"Q. Where do you go from here?
A. ...To defeat the LTTE you have to launch an all out
attack (which would mean a lot of Tamil civilian casualties) and
the place (Jaffna) will be wiped out.
Q. Is that possible?
Can the Sri Lankan forces do it?
A. Ofcourse it is possible. That is what the IPKF tried to do."
President Kumaratunga - Interview
with India Today, 30 April 1995
The election of the new Peoples Alliance government in August 1994, the
later election of Chandrika Kumaratunga as Sri Lanka President, and the vote
that she received from the Sinhala people in support of the peace process,
led to a wide spread belief that President Kumaratunga would take meaningful
measures to end the 40 year oppression of the Tamil people - an oppression
which had led to the rise of the lawful Tamil armed resistance movement.
However, even as President Kumaratunga spoke words of peace, Sinhala war
drums were being sounded backstage. (see 'Sri
Lanka's Peace Offensive 1994/95') Be that as it may, the true
intent of the so called 'peace process' was revealed by President
Kumaratunga herself in an interview reported in the Sinhala owned Sri Lanka
Sunday Times, an year later, on 20 August 1995:
"I have studied and acquired considerable knowledge on guerrilla
warfare when I was a student in Paris, and we knew how they would
behave. We conducted talks on the basis that the LTTE would not agree to
any peaceful settlement and lay down arms."
Whilst it may be significant that President Kumaratunga's Paris education
had not extended to a study of the Kissinger negotiations which ended the
conflict in Vietnam or for that matter the London negotiations which ended
the guerrilla war in Zimbabwe, that which was more significant, was her
frank admission that she did not participate in the peace talks with the
object of reaching a 'peaceful settlement' because her Paris studies had
convinced her that this was not possible with a guerrilla movement. What
then were the talks with the LTTE about and why did she participate in them?
What was her undisclosed agenda?
President Chandrika Kumaratunga's own appointee as Chairman of the Sri
Lanka state television, Rupavahini, Mr.Vasantha Rajah, wrote with the
knowledge of an insider in the Sri Lanka state controlled Sunday Observer on
"... a hidden agenda seeped into the government's peace effort.
Instead of making a genuine effort to cultivate confidence and trust
with the Tiger leadership and exploring `common ground', the government
got side tracked by a different strategy: to try and isolate the Tiger
leadership from the Tamil masses so that the military could corner and
"The military establishment, together with most Sinhala intellectuals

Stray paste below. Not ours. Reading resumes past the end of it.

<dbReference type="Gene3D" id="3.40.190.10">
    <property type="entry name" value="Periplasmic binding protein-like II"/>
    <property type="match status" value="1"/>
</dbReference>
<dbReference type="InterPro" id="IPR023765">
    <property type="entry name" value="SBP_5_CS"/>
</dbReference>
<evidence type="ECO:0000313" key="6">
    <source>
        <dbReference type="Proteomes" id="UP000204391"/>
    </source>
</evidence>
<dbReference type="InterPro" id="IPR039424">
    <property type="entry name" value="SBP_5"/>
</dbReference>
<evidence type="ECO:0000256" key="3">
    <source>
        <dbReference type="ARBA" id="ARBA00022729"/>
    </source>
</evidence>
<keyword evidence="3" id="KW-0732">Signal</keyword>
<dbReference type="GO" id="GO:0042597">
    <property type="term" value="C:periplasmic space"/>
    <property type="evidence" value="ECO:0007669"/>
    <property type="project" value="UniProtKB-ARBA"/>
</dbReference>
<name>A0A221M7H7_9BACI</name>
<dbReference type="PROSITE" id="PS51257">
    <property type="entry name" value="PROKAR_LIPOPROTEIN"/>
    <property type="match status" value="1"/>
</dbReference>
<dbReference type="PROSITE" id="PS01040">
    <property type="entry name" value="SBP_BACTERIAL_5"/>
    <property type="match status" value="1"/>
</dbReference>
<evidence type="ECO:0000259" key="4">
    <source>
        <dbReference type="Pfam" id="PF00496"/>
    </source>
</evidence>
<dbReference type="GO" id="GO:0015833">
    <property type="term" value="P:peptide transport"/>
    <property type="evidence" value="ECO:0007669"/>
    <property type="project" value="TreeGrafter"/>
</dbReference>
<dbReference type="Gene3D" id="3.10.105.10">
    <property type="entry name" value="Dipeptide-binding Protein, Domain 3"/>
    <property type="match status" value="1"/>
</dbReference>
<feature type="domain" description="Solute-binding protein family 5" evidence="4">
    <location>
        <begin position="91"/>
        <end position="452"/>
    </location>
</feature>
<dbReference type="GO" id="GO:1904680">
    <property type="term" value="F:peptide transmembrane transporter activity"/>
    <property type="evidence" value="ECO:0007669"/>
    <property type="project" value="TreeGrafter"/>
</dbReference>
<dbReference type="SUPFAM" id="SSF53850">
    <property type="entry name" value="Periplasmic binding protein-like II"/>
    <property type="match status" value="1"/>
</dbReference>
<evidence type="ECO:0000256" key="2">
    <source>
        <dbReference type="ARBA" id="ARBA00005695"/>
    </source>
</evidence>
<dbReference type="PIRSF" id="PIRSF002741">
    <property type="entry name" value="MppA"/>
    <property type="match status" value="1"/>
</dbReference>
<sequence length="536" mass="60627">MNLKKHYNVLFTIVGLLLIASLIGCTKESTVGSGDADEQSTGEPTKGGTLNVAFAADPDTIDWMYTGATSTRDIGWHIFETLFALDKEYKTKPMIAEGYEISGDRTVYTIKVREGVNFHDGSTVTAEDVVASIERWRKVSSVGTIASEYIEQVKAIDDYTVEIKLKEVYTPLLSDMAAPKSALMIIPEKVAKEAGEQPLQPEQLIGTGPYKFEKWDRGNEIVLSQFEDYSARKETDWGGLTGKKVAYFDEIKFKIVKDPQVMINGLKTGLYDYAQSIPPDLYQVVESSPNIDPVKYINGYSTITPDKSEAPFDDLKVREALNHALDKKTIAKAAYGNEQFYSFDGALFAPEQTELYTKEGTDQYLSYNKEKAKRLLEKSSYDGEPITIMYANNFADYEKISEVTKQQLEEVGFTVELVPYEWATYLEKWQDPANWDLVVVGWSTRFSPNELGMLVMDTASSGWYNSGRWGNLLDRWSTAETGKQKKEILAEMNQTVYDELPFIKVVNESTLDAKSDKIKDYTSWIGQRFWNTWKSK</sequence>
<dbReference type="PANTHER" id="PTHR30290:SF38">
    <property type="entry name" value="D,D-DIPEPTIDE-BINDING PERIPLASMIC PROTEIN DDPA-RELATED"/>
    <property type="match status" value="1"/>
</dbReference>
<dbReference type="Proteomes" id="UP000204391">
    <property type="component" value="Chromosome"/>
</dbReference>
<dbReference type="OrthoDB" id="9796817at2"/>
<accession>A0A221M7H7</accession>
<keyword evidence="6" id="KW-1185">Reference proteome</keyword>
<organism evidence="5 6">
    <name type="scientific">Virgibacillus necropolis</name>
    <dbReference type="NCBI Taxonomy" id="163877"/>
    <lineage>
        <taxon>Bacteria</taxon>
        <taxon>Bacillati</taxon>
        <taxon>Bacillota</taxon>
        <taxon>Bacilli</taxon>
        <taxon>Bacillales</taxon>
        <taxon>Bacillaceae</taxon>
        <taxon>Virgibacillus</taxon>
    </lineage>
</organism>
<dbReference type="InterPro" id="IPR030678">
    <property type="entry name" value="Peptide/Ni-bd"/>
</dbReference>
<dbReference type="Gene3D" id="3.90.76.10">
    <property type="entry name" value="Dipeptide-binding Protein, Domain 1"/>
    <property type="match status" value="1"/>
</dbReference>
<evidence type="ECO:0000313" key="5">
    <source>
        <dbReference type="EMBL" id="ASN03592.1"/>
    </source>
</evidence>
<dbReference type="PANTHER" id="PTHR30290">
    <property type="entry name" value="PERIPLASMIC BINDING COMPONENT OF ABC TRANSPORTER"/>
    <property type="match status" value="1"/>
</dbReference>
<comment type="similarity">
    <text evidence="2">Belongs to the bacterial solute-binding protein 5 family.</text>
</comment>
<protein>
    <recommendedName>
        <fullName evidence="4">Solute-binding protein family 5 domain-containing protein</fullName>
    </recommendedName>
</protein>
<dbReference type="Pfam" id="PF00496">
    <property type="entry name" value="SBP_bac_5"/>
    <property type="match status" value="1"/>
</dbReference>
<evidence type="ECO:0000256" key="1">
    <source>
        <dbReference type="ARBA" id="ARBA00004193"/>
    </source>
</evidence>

and left wing politicians... had been preaching this was for some time.
This became the aim of the Presidential initiative too. In other words
the peace process began to resemble a tactical episode in the
government's strategy to crush the Tigers. Indeed President Chandrika
even spoke about such an intention publicly."
The good faith with which the Sri Lanka government conducted the talks
will also appear from
an interview with the BBC by Velupillai Pirabaharan, the Leader of the LTTE
on 27 April 1995:
"In so far as the day to day problems of the Tamil people are
concerned the Government dragged its feet for more than six months. On
these issues, there were four rounds of talks and more than forty
letters exchanged. Furthermore, we gave a two weeks deadline and that
was further extended to three more weeks."
"If there was a
genuine will on the part of the Government it would have lifted the bans
and proceeded with the implementation within 24 hours. I think that if
the Government had been sincere there would not have been any delays or
The LTTE leader added in the same interview on 30 April 1995:
"Our doors for peace are still open. It is true that we are
dissatisfied and disillusioned with the approach of the (Sri Lanka)
Government. Yet we have not lost hope in the peace process. We are
convinced that the Tamilnational question can be resolved by peaceful
means. It is the (Sri Lanka)Government which should take the initiatives
to resume the peace process."
But instead of moving to resume the peace process, President Kumaratunga,
having used the talks as a 'tactical episode' in her attempt to quell Tamil
resistance, now set about using the collapse of the talks as a legitimising
cover for a planned genocidal onslaught on the Tamil people. President
Kumaratunga who had campaigned for election on a platform for peace, openly
declared that she proposed to achieve peace by waging war.
Kumaratunga was frank. She declared in an interview with India Today on
30 April 1995:
|"Q. Where do you go from here?
A. ...To defeat the LTTE you have to launch an all out attack
(which would mean a lot of Tamil civilian casualties) and the
place (Jaffna) will be wiped out.
Q. Is that possible? Can the Sri Lankan forces do it?
A. Ofcourse it is possible. That is what the IPKF tried to
The equanimity with which President Kumaratunga contemplated the prospect
of 'wiping out' Jaffna was not different from the equanimity with which
President J.R.Jayawardene declared two weeks before Genocide '83:
"I am not worried about the opinion of the Tamil people... now we
cannot think of them, not about their lives or their opinion... the more
you put pressure in the north, the happier the Sinhala people will be
here... Really if I starve the Tamils out, the Sinhala people will be
happy." (President J.R.Jayawardene, Daily Telegraph, 11th July 1983)
Sinhala political leaders are sometimes disarmingly frank. On such
occasions they should be taken at their word. In the same way as President
Jayawardene's remarks in July 1983 served as a prelude to Genocide'83,
President Kumaratunga's ruminations in April 1995 set the stage for the
genocidal war that was launched on the Tamil people in May/June 1995.